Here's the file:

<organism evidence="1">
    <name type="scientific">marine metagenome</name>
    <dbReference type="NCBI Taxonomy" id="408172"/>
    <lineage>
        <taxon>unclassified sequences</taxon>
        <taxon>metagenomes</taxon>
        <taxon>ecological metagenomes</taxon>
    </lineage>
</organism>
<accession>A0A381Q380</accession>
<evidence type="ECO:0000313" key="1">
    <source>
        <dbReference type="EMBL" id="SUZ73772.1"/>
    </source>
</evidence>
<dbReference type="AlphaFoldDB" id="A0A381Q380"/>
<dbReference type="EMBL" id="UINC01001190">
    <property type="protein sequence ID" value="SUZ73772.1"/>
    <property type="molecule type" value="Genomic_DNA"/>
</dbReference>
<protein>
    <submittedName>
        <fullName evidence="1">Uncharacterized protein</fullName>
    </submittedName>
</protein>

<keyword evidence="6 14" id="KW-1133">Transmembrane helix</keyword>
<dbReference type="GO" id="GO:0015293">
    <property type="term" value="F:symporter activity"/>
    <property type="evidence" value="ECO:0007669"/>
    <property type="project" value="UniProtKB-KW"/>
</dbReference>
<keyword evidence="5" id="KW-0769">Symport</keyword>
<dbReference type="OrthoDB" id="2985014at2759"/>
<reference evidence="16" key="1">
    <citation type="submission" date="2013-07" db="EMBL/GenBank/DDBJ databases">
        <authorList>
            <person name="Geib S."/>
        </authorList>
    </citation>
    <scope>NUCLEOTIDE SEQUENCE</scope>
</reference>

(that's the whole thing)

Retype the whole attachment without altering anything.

<organism evidence="1">
    <name type="scientific">marine metagenome</name>
    <dbReference type="NCBI Taxonomy" id="408172"/>
    <lineage>
        <taxon>unclassified sequences</taxon>
        <taxon>metagenomes</taxon>
        <taxon>ecological metagenomes</taxon>
    </lineage>
</organism>
<accession>A0A381Q380</accession>
<evidence type="ECO:0000313" key="1">
    <source>
        <dbReference type="EMBL" id="SUZ73772.1"/>
    </source>
</evidence>
<dbReference type="AlphaFoldDB" id="A0A381Q380"/>
<dbReference type="EMBL" id="UINC01001190">
    <property type="protein sequence ID" value="SUZ73772.1"/>
    <property type="molecule type" value="Genomic_DNA"/>
</dbReference>
<protein>
    <submittedName>
        <fullName evidence="1">Uncharacterized protein</fullName>
    </submittedName>
</protein>

<keyword evidence="6 14" id="KW-1133">Transmembrane helix</keyword>
<dbReference type="GO" id="GO:0015293">
    <property type="term" value="F:symporter activity"/>
    <property type="evidence" value="ECO:0007669"/>
    <property type="project" value="UniProtKB-KW"/>
</dbReference>
<keyword evidence="5" id="KW-0769">Symport</keyword>
<dbReference type="OrthoDB" id="2985014at2759"/>
<reference evidence="16" key="1">
    <citation type="submission" date="2013-07" db="EMBL/GenBank/DDBJ databases">
        <authorList>
            <person name="Geib S."/>
        </authorList>
    </citation>
    <scope>NUCLEOTIDE SEQUENCE</scope>
</reference>